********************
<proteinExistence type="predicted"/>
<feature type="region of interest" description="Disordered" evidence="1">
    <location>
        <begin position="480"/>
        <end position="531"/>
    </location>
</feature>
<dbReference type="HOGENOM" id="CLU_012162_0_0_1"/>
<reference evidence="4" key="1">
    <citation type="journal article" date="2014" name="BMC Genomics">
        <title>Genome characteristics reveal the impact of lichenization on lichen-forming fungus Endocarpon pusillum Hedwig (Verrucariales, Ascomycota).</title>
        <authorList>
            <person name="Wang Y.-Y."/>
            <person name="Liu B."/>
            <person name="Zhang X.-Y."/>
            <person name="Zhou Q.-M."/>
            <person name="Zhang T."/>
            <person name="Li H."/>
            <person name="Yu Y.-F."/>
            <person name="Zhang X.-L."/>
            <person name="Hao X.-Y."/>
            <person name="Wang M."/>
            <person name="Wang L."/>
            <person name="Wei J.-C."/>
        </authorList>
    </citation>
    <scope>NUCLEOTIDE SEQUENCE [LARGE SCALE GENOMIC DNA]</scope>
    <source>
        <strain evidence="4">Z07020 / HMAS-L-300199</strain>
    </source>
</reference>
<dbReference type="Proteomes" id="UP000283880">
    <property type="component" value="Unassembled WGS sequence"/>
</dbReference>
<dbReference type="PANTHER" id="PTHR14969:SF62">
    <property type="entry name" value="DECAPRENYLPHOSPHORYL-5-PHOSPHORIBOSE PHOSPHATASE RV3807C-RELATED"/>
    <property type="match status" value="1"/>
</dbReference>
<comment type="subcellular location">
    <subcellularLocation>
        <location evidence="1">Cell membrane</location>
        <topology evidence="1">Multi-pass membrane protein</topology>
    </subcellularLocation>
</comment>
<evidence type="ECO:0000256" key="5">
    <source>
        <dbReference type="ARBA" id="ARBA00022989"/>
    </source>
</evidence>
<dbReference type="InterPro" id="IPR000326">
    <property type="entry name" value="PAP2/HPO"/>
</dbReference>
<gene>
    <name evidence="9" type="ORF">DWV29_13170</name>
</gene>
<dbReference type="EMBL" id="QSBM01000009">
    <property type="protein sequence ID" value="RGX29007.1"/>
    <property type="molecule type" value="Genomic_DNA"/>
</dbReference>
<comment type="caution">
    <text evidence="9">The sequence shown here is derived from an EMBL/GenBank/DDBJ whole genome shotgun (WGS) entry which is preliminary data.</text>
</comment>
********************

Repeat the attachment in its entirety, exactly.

<proteinExistence type="predicted"/>
<feature type="region of interest" description="Disordered" evidence="1">
    <location>
        <begin position="480"/>
        <end position="531"/>
    </location>
</feature>
<dbReference type="HOGENOM" id="CLU_012162_0_0_1"/>
<reference evidence="4" key="1">
    <citation type="journal article" date="2014" name="BMC Genomics">
        <title>Genome characteristics reveal the impact of lichenization on lichen-forming fungus Endocarpon pusillum Hedwig (Verrucariales, Ascomycota).</title>
        <authorList>
            <person name="Wang Y.-Y."/>
            <person name="Liu B."/>
            <person name="Zhang X.-Y."/>
            <person name="Zhou Q.-M."/>
            <person name="Zhang T."/>
            <person name="Li H."/>
            <person name="Yu Y.-F."/>
            <person name="Zhang X.-L."/>
            <person name="Hao X.-Y."/>
            <person name="Wang M."/>
            <person name="Wang L."/>
            <person name="Wei J.-C."/>
        </authorList>
    </citation>
    <scope>NUCLEOTIDE SEQUENCE [LARGE SCALE GENOMIC DNA]</scope>
    <source>
        <strain evidence="4">Z07020 / HMAS-L-300199</strain>
    </source>
</reference>
<dbReference type="Proteomes" id="UP000283880">
    <property type="component" value="Unassembled WGS sequence"/>
</dbReference>
<dbReference type="PANTHER" id="PTHR14969:SF62">
    <property type="entry name" value="DECAPRENYLPHOSPHORYL-5-PHOSPHORIBOSE PHOSPHATASE RV3807C-RELATED"/>
    <property type="match status" value="1"/>
</dbReference>
<comment type="subcellular location">
    <subcellularLocation>
        <location evidence="1">Cell membrane</location>
        <topology evidence="1">Multi-pass membrane protein</topology>
    </subcellularLocation>
</comment>
<evidence type="ECO:0000256" key="5">
    <source>
        <dbReference type="ARBA" id="ARBA00022989"/>
    </source>
</evidence>
<dbReference type="InterPro" id="IPR000326">
    <property type="entry name" value="PAP2/HPO"/>
</dbReference>
<gene>
    <name evidence="9" type="ORF">DWV29_13170</name>
</gene>
<dbReference type="EMBL" id="QSBM01000009">
    <property type="protein sequence ID" value="RGX29007.1"/>
    <property type="molecule type" value="Genomic_DNA"/>
</dbReference>
<comment type="caution">
    <text evidence="9">The sequence shown here is derived from an EMBL/GenBank/DDBJ whole genome shotgun (WGS) entry which is preliminary data.</text>
</comment>